Sheeran does what he does best by leaving the o2 in an aura of emotion.
Ed Sheeran’s live show is something that I have heard so much about ever since his debut album back in 2011. He is a performer that has a huge following and, seemingly, always has since bursting onto the singer/songwriter scene. Now, of course, Sheeran’s story isn’t all ups – before making the crucial breakthrough that all artists strive for, he underwent a lot of hard times that resulted in him conceding to busk in the streets, just to pay his way.
Before Ed Sheeran released his most recent album, Divide, he departed the limelight for a year, stating he wanted to experience the world and what it offers as oppose to travelling the world and resting dormant in hotel rooms whilst waiting to perform. He did, however, promise music upon his return. A man of his word (after playfully teasing fans following his return on Twitter), Ed released the first two singles from his newest effort – Shape of You and Castle on the Hill both of which held him at first and second in the UK charts, respectively. This then prompted Ed to set an album release date of the 3rd of March accompanied by a highly-anticipated world tour.
Fast forward to May 2nd and there I stand, in the centre of London’s famed o2 Arena in utter disbelief as to what I am about to have the privilege of watching. I had heard so much overwhelmingly positive feedback about Ed Sheeran I was honestly so excited whilst waiting for his arrival on stage.
Before discussing the main event, I must offer credit where credit is due. The two support acts that preceded were commendable. Ryan Mcmullan was the first to take the stage, and there was a fair amount of skepticism surrounding him, as a singer that was generally unknown to the masses. However, his vocal range was insanely impressive, and I’d like to think now that he has a taste for huge venues he will push on for the caliber of success that he is more than capable of achieving. The second support, Anne-Marie, is not the kind of singer that I would listen to regularly, however, she served her purpose of hyping up the audience – which is really all you can ask for when it comes to a support act.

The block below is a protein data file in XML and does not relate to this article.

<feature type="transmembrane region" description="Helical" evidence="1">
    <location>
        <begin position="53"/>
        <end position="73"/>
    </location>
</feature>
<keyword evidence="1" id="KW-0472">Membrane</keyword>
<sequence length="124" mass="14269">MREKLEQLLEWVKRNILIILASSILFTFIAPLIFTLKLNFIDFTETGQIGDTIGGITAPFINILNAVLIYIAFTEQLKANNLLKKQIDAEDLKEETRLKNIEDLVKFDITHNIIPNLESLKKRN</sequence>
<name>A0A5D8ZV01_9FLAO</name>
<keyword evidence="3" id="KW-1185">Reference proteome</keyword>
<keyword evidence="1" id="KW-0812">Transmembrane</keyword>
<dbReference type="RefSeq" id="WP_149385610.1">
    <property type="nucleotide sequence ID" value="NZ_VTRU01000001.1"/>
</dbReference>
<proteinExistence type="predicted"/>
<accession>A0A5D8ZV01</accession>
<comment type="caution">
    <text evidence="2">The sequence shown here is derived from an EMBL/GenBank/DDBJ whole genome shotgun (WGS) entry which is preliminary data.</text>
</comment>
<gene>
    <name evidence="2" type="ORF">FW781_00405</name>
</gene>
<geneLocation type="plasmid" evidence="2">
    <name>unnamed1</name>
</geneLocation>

A moment that stood out to me was Sheeran’s humble entrance – the star skipped his way onto the stage with a beaming smile, centered on the mammoth plateau on which he was about to perform, nodded at the audience and then proceeded to beat his guitar to establish the percussive backdrop to his opener, Castle on the Hill. Ed then continued to rattle through the many standout tracks from his newest album combined with fan favourites deriving from his debut album, including a medley of New Man and Don’t.
He had the audience entirely at his beck and call, but would you expect anything else? He put on a very entertaining show, keeping it simple by featuring his famous loop peddle along with his guitar – nothing more and nothing less. This was an aspect that was hugely appreciated by the audience. A notable part of the show was the encore, Sheeran rapping to You Need Me, I Don’t Need You was amped up a level when he bent down and snatched an LGBT rainbow flag from an audience member (forcing the audience to fall deeper in love with Ed) as he paraded around stage whilst singing his lungs out in support of his fans as well as the LGBT community.
Tickets to see this gig were, predictably, very difficult to obtain and this is a trend that will continue for Sheeran – everyone wants to witness him live. If given the chance to see him, it is not an opportunity to pass up, who wouldn’t want to have their mind blown by the main man singing Bloodstream or have a cry along to Supermarket Flowers? It is an experience I would encourage every fan of Ed Sheeran and even Ed Sheeran critics to indulge in.